U.S. online advertising spending is expected to account for $8.1 billion of the country’s $293 billion total media budget by 2006, marking a return to 2000’s Internet spending spree figures.
Aggregated data from eMarketer reveals online ad spending to reach $6.3 billion by the end of 2003 for a 4.8 percent growth rate over 2002’s $6 billion, and slowly climbing to $6.8 billion in 2005 and $7.2 billion in 2005. Internet ad spending experienced 12.2 percent growth just in the period between Q1 2002 and Q1 2003 – $1.355 billion to $1.520 billion.
|U.S. Total Advertising
Spending (in billions)
|Note: eMarketer benchmarks its U.S. ad
spending projections against Universal
McCann, for which the last period,
measured was 2002.
|Source: eMarketer, June 2003|
Final figures from the Interactive Advertising Bureau (IAB) and PricewaterhouseCoopers revealed “keyword search” as the growth leader of 2002, accounting for 15 percent of ad revenues – compared to 4 percent in 2001 – and the category earned 21 percent of total ad format revenues in 4Q 2002.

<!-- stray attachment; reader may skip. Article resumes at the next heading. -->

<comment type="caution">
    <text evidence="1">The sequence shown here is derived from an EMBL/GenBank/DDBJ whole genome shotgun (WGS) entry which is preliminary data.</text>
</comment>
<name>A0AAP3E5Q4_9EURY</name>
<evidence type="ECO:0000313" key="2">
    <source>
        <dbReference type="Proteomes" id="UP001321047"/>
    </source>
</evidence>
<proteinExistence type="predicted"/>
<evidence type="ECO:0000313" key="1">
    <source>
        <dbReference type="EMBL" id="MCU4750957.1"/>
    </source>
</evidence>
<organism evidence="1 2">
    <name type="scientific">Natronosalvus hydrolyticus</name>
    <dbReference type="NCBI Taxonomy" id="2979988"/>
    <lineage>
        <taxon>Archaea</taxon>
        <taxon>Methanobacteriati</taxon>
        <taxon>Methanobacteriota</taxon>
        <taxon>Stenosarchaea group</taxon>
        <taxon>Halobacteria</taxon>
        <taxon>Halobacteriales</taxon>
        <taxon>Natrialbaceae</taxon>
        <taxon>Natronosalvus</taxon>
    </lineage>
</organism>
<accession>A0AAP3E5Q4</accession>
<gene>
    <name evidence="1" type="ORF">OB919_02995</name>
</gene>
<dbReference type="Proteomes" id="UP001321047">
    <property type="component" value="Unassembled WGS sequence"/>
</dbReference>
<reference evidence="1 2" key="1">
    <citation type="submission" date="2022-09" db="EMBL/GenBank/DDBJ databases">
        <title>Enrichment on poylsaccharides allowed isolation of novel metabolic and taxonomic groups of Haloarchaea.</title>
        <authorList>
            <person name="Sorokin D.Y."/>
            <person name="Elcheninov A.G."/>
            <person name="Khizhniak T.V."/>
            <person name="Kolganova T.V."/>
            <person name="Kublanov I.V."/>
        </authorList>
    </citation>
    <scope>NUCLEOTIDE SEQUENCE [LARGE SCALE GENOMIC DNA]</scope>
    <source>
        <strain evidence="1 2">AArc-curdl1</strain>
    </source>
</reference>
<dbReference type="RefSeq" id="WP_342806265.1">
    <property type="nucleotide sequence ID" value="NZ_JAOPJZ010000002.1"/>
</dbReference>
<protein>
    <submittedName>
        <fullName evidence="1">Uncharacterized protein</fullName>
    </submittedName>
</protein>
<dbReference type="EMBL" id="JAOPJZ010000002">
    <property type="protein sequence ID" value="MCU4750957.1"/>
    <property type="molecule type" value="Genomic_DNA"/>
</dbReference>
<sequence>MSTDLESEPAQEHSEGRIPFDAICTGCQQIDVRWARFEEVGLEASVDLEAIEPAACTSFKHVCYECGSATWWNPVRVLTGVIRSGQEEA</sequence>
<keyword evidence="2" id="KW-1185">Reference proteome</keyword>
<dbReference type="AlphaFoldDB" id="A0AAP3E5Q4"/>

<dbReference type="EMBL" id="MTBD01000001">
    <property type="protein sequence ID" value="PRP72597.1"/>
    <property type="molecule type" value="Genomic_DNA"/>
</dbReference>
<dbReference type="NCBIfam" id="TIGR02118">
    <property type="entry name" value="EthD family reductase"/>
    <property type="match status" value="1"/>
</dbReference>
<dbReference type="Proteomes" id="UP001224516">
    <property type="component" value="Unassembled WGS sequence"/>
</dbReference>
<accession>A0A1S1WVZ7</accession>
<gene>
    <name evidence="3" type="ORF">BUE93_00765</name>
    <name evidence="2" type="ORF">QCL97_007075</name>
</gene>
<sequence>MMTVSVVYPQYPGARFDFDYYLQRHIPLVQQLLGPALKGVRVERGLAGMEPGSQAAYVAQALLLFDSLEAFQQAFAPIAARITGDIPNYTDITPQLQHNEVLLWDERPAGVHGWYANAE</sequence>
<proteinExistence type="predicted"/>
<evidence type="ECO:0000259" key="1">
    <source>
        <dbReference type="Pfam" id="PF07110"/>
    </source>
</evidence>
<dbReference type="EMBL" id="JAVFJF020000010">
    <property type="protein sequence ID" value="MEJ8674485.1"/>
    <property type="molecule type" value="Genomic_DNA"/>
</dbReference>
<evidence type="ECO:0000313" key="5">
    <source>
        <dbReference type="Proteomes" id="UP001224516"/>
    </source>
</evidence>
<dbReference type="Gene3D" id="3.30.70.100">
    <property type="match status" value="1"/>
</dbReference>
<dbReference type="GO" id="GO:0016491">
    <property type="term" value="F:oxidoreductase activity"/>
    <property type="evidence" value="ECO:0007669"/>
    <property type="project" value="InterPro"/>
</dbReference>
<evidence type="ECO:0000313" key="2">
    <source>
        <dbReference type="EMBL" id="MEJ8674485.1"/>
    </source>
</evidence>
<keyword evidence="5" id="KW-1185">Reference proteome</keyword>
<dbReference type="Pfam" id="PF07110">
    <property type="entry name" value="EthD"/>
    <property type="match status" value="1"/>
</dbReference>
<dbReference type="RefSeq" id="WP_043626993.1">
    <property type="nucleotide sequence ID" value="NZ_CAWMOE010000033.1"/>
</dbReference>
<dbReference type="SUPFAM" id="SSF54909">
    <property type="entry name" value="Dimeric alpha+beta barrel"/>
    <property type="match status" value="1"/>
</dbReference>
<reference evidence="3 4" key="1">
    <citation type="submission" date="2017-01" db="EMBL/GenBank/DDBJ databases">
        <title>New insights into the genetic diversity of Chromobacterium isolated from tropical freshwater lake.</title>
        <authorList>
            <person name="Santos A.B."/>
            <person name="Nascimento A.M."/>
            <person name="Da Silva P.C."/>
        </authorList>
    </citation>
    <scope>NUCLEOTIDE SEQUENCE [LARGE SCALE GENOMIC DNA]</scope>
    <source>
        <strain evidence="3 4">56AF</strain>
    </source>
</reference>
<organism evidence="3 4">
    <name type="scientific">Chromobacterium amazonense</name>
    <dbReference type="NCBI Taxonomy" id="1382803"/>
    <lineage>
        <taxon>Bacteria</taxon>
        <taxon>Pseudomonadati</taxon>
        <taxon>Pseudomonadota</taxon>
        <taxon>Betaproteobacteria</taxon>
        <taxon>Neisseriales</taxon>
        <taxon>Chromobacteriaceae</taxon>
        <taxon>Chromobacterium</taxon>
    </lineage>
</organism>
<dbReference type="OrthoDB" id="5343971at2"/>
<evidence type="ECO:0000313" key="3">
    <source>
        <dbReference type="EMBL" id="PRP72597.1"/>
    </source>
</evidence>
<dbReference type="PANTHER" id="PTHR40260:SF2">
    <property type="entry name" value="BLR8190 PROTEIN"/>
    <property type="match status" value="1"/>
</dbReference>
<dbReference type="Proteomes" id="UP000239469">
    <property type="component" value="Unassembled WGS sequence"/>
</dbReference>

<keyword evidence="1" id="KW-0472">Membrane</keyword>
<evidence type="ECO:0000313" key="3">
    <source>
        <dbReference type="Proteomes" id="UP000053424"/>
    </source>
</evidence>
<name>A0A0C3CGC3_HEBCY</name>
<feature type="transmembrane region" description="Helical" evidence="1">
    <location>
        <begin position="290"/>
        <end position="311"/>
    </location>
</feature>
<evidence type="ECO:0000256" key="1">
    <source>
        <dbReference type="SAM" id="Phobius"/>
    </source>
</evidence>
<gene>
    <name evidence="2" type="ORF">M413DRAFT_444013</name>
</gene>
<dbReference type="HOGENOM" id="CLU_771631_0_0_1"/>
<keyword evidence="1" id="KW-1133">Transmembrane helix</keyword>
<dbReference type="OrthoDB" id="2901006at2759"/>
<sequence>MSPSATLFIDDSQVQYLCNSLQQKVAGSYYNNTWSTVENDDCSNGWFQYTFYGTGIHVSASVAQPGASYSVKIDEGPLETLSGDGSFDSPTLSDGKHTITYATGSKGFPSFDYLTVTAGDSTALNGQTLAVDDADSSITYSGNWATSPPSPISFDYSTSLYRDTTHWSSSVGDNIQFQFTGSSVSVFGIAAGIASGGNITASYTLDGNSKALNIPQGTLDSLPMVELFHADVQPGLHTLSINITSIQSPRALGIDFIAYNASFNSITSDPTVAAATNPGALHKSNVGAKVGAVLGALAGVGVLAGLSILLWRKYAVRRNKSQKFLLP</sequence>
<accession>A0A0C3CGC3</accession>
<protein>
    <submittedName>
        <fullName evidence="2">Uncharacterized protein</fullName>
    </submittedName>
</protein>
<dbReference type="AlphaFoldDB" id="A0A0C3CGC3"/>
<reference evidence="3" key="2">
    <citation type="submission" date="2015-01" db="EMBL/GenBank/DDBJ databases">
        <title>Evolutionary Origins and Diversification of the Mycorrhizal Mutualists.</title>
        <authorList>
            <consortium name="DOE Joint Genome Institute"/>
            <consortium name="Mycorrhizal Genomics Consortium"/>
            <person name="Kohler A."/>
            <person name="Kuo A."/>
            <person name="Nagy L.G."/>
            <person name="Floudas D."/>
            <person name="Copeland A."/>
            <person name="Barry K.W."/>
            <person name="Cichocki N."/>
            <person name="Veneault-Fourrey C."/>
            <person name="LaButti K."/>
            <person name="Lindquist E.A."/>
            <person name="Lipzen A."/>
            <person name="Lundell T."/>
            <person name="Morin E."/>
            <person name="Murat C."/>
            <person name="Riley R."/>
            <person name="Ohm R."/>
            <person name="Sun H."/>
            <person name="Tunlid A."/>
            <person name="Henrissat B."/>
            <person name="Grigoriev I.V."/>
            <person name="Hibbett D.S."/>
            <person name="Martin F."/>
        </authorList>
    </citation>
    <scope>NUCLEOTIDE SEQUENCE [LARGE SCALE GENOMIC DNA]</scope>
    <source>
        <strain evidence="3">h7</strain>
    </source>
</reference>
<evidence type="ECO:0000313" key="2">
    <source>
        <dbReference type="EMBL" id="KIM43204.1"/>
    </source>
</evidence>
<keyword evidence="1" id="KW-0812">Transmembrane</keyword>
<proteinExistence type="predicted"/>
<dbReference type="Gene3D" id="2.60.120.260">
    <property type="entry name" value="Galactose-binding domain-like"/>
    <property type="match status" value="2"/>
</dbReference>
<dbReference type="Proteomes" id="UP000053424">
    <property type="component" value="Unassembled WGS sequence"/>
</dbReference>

“We are very encouraged by the strong revenue results for the second half of 2002. This data supports the anecdotal information and other signs that are resulting in impressive balance sheets for most of the top ad sellers and we think the industry is positioned to experience incremental and sustained growth over the next few years,” said Greg Stuart, president and CEO, IAB.
Stuart credits a changing media landscape and the commitment advertisers are making to reinforce relationships with their customers as they become increasingly more reliant on the Internet.
Keyword search chiseled away at the remaining ad spending categories, with the biggest drop going to “sponsorships” – 26 percent in 2001 compared to 18 percent in 2002. “Banners” continued to lead the spending at 29 percent, down from 36 percent in 2001, and “classifieds” dropped one percentage point to 15 percent.
In 2002, consumer advertisers continued to spend the most dollars on online advertising (32 percent), with retail consumer advertisers as the largest segment (42 percent) in the major consumer category. The computing and media categories held steady through the year at 18 percent and 12 percent, respectively, while financial services gained one point to 13 percent in 2002.
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